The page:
The world’s crossroad
Central America is lush and tropical. But as you drive south through this fascinating land bridge between North and South America, you get the feeling that it becomes even more lush and tropical. The vegetation seems to get thicker and the air feels more humid. Most of all, the rain falls harder and more often.
Panama lies at the southern end of Central America and gets a huge share of its rainfall. That is a good thing. You could even say that Panama is Panama because of its abundant rainfall. Okay, its rain and the fact that in the middle of the country the land bridge narrows down to a mere 50 miles between the Atlantic and Pacific Oceans.
That is where the Panama Canal is situated. Surely, if you have heard of Panama, you have heard of the Panama Canal, or maybe vice versa.
The Canal is famous for several reasons, but one in particular stands out to this writer. Unlike most waterways that link two oceans, the Panama Canal is full of fresh water. That is because it has to cross Central America’s Continental Divide. It’s tough enough for highways and railroads to cross continental divides. For a waterway that carries ocean-going vessels, it is infinitely tougher.
Crossing the Divide was the main reason why it cost tens of thousands of lives, decades of time and zillions of dollars to build the Panama Canal. The project stymied the Spanish who first envisioned it, bankrupted the French who initiated it, and compelled the U.S.A. to deploy navy gunboats to finish it. When it was finally completed a little more than a hundred years ago, civil engineers ranked it as one of the seven wonders of the modern world.
The Canal’s designers solved the Continental Divide problem by first digging a deep, wide passage known as the Culebra Cut through the mountains. This proved no small feat. Steam shovels took more than 20 years to excavate the Cut.
Meanwhile, engineers built a dam on the Chagres River to create Gatun Lake, the largest man-made lake in the world at the time. When it was complete, water from the huge reservoir flooded the Culebra Cut and, voila, the Panama Canal was born.
A series of locks raise ships 85 feet from sea level up to the surface of Gatun Lake. The trip across the lake itself accounts for a third of the 50-mile transit between oceans. Gatun Lake also supplies the water the canal needs to keep ships afloat. It takes a lot of water to keep ships afloat in the Canal.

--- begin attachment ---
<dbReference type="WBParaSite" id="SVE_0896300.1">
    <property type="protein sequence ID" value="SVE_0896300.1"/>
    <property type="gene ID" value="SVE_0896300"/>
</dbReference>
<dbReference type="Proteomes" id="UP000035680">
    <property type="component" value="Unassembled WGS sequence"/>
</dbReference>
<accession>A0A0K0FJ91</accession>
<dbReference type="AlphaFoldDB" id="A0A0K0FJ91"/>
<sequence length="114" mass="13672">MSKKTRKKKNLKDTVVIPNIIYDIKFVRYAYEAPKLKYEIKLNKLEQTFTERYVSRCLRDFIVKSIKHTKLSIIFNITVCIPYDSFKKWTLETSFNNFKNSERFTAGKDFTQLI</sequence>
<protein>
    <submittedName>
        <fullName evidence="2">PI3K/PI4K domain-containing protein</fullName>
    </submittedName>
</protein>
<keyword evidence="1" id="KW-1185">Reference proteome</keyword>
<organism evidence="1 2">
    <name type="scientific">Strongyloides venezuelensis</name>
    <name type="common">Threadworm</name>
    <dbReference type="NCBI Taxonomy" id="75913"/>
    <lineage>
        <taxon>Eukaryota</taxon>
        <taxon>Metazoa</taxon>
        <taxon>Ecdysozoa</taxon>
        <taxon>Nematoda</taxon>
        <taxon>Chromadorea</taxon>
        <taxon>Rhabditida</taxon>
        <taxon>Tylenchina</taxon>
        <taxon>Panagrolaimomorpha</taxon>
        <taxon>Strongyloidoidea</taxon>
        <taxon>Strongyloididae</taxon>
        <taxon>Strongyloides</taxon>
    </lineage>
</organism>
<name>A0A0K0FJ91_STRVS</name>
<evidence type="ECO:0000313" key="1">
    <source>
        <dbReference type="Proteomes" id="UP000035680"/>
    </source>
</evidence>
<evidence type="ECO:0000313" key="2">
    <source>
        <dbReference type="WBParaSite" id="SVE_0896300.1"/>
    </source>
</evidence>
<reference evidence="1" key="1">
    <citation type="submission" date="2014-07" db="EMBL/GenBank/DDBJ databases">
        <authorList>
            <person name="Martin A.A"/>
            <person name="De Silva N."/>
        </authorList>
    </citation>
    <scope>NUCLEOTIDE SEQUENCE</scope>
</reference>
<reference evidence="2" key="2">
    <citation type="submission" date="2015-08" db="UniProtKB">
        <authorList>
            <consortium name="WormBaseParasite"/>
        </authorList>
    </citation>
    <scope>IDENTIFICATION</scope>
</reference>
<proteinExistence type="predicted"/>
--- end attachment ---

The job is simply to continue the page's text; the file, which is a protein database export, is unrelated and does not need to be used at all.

Panama’s prodigious rainfall keeps Gatun Lake full of water. On average, 10 feet of rain falls every year on the Gatun Lake watershed. As much as 16 feet has been measured in some parts of the rainforest surrounding the lake. Scientists have determined that part of this precipitation is produced by the trees themselves, which trap atmospheric moisture and turn it into rain.
This codependency of trees, rain, canal, ships and money has turned Panamanians into some of the world’s most ardent conservationists. They are passionate protectors of the rainforest. Anyone who cuts down a tree in the Gatun Lake watershed without a government permit will face astronomical fines and a possible prison term. Strict protection of the environment has preserved one of the world’s most pristine biospheres around the Canal. Botanists and biologists come here from around the globe to research tropical plants and animals.
The Panama Canal has earned the country a national nickname: the World’s Crossroad. This is no misnomer. Every year, more than 13 thousand ships transit the canal. Nearly one million have passed through the waterway since it first opened in 1914.
The 12-hour passage doesn’t come cheap. Tolls start at $60,000 dollars but can reach three times that amount with added fees. Nevertheless, the Canal remains the preferred option to the long and sometimes treacherous voyage around South America’s Cape Horn.
Anyone who goes to Panama should visit its famous canal. You can’t miss it, really. The waterway skirts the very city limits of the nation’s capital and can be seen when taking off from or landing at the country’s main airport.
If you drive from the U.S.A. to Panama as we did, your road trip ends at the Canal. A few miles beyond it, the southbound highway peters out in a dense no-man’s land known as the Darien Gap. Nobody in their right mind ventures into The Gap.
So this was the end of the road for our aged Camry, literally. By prior agreement, we gifted the car to fellow missionaries Mark and Janisse. Janisse’s father, a part-time taxi driver, took us on a tour of the Canal, our farewell to the trusty Toyota and fitting closure to this segment of the Epic.
Should you ever visit the Canal, your tour guide might mention some little-known facts about this wonder of the modern world.
- Construction of the Canal required the removal of 286 million cubic yards of dirt and rocks. That is roughly 25 times as much earth excavated to build the Channel Tunnel that today links the British Isles with continental Europe.